Ford Motor CEO Mark Fields is feeling optimistic about the outlook for U.S.-China relations, the executive told CNBC on Saturday, a day after the conclusion of a summit between President Donald Trump and Chinese President Xi Jinping.
On Friday, Trump said that the two leaders had made progress on tough bilateral issues as both men met at the president's Mar-a-Lago estate in Florida. Trump, who has previously taken aim at China's currency and trade policies and made protectionism a centerpiece of his economic policy, hailed Xi's visit in a tweet early Saturday.
However, Trump added that "only time will tell" whether the two countries could find common ground on trade.
"I was very encouraged by the fact that the two Presidents—and particularly very early in President Trump's term—have decided to come together and first start the process of establishing a relationship," Fields told CNBC on the sidelines of a Ford event in Shanghai unveiling a new line-up of cars for the Chinese market.
"It's very different when you talking on the phone versus when you have had a chance to meet and break bread with that individual," he said.
Chinese state media on Saturday cheered the meeting between Trump and his Chinese counterpart, as one that showed the world that confrontation between the two powers was not inevitable.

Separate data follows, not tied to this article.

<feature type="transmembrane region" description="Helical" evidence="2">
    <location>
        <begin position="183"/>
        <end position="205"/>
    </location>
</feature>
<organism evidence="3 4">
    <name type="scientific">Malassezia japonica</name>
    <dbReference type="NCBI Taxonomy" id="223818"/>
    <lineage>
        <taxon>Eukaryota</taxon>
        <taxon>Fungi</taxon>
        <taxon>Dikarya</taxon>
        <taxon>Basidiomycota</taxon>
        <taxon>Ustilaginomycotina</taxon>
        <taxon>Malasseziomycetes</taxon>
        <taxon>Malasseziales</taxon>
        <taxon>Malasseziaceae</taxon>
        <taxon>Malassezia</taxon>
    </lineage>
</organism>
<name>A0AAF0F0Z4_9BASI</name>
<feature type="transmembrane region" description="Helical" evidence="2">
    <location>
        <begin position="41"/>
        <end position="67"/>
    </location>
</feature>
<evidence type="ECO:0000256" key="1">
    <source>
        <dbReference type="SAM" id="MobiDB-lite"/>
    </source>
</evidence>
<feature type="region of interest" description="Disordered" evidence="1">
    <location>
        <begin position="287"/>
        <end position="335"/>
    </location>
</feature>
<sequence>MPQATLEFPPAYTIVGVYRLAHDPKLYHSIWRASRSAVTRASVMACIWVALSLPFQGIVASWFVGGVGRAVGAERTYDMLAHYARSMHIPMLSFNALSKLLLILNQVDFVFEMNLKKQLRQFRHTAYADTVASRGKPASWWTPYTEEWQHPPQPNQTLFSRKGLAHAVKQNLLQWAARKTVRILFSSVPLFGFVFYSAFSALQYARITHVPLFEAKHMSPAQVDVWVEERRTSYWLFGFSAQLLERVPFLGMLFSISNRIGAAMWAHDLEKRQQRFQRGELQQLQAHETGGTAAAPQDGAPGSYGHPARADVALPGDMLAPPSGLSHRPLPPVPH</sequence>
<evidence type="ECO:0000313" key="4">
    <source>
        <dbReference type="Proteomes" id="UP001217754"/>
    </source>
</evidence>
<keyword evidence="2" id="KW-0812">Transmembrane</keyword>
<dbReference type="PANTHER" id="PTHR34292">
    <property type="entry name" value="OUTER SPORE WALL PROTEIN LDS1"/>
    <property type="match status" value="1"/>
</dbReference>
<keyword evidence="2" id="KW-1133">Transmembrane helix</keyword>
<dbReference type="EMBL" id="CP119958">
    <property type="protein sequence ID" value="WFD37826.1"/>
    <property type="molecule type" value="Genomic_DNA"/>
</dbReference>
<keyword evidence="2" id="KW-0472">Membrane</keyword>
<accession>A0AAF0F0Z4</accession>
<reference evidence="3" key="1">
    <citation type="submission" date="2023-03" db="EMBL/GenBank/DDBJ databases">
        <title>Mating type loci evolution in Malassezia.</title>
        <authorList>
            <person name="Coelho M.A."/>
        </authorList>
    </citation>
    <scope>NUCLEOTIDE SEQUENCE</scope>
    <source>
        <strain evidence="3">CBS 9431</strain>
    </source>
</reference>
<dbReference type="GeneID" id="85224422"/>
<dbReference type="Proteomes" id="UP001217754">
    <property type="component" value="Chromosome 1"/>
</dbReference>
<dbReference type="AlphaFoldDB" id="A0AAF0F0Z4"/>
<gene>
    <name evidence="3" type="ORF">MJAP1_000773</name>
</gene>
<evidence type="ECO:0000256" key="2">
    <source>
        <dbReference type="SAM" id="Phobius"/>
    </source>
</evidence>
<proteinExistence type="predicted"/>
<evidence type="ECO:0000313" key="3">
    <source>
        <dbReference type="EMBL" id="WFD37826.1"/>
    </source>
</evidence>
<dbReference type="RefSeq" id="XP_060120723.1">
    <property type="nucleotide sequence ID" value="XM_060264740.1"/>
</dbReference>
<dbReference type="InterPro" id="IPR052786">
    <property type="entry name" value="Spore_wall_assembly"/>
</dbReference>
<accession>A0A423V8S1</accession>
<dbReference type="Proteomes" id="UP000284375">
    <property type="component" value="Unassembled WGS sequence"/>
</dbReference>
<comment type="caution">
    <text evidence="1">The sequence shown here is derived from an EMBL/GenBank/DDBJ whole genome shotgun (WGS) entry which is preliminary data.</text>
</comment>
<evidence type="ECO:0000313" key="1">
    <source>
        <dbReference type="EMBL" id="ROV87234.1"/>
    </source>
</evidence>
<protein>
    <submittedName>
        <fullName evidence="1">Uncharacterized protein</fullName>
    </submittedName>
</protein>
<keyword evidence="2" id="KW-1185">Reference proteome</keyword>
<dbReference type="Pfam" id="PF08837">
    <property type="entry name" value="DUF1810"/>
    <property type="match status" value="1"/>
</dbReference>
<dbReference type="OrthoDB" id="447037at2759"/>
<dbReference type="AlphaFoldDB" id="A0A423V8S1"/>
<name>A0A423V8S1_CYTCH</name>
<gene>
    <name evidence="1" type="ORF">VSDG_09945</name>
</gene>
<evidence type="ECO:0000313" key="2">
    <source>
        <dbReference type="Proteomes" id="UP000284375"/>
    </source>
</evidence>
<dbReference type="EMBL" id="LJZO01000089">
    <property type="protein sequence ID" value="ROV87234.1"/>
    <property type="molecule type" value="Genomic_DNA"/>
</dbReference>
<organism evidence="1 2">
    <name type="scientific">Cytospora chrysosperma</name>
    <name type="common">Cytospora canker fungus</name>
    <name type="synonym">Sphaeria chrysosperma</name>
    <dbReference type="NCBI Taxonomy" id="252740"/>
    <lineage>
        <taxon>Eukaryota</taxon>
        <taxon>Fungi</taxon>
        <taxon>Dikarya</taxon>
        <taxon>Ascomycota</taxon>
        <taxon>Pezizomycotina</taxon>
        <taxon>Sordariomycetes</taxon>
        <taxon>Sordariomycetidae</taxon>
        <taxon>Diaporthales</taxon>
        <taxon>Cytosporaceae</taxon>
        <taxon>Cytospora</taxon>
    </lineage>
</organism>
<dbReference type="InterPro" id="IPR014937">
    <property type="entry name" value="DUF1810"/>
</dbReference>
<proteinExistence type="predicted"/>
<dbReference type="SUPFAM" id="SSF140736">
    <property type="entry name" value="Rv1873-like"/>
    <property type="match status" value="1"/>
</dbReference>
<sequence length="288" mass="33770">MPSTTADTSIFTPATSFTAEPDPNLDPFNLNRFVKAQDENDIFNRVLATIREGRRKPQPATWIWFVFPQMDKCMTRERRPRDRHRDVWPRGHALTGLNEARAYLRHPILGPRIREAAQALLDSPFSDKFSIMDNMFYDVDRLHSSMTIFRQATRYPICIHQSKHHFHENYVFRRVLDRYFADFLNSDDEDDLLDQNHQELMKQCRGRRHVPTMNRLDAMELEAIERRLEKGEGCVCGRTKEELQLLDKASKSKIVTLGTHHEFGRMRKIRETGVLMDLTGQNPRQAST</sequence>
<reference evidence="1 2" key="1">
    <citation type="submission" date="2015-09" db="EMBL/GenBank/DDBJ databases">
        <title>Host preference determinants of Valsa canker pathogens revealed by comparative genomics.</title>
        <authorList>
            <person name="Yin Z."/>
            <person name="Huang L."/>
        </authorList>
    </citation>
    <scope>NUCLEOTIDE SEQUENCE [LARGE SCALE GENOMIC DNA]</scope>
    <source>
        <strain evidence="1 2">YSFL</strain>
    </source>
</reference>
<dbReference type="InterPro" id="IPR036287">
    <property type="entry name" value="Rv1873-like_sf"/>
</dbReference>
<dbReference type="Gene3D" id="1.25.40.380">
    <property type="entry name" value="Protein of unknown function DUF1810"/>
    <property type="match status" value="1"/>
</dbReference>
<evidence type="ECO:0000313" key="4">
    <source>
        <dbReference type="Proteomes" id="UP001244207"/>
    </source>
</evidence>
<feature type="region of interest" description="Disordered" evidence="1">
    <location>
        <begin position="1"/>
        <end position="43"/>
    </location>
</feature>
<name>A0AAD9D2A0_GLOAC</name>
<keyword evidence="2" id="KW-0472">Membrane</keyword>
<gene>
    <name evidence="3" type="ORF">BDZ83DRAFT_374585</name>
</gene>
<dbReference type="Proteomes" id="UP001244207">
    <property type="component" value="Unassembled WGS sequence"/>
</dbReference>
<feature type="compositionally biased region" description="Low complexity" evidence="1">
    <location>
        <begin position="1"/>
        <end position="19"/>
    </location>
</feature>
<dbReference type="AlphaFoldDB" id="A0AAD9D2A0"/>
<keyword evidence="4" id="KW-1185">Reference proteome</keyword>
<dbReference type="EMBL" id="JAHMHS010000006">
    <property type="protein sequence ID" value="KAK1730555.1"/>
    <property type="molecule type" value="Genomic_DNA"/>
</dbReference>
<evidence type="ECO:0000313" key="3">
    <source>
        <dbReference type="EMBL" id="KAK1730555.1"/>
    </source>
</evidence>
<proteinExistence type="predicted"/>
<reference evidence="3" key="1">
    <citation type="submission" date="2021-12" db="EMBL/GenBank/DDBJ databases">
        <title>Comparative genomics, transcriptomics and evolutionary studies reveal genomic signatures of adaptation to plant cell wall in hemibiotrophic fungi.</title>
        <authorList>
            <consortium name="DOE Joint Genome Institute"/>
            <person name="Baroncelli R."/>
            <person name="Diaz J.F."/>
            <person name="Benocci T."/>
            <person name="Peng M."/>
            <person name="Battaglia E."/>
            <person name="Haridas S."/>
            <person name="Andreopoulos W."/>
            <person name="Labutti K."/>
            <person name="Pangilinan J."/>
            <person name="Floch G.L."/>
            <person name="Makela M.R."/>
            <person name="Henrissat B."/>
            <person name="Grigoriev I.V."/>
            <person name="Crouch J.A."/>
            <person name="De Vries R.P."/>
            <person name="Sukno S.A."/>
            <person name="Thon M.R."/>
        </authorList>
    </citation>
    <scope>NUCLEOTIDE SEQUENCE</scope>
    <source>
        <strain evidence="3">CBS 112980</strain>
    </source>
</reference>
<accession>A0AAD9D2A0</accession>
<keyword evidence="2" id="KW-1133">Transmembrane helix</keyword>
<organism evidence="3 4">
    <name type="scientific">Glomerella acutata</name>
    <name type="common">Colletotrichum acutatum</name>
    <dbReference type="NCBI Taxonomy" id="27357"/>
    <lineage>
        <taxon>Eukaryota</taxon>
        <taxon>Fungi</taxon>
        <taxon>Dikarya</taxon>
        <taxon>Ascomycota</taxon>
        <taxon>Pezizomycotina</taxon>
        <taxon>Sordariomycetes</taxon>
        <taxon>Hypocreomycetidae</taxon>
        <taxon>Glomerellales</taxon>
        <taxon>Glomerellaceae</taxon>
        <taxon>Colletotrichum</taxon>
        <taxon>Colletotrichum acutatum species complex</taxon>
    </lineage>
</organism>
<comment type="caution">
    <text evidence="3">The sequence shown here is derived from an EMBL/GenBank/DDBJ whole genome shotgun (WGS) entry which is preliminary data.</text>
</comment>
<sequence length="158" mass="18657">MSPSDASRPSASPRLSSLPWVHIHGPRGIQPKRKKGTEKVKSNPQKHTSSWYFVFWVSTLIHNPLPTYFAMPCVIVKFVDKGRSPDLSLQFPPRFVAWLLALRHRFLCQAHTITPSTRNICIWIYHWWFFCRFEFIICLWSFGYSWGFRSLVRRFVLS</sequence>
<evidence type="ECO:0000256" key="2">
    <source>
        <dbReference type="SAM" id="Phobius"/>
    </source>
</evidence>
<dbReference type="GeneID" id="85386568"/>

China is one of Ford's largest markets, and last year the automaker topped 1 million cars in the Asia Pacific region. Fields told CNBC that Ford expects sales in China "to be down very slightly" in 2017; however, he remains "very confident in the growth outlook."
Ford doubles down on China car market
At the Shanghai event, Ford unveiled bigger plans for China, confirming two new electric vehicles and larger ambitions for pickup truck sales in the country.
The Mondeo Energi will be Ford's first locally manufactured plug-in hybrid in China, and will be launched in early 2018. Meanwhile, the company also has a new fully electric small SUVs, which will be available within the next five years. As part of its new electric strategy, the company said it would sell a broad range of electric vehicles (EV)s by 2025, in line with Beijing's own initiative to put more electric vehicles on Chinese roads.
Separately, the Ford Ranger will be launched in China next year. In addition, the F-150 Raptor is now available in the country for RMB499,800 (nearly $74,000) for a standard series, and RMB548,800 (around $81,000) for a more premium model.
Ford also plans a new version of its EcoSport for the Chinese market, building on its range of SUVs.
--Reuters contributed to this article.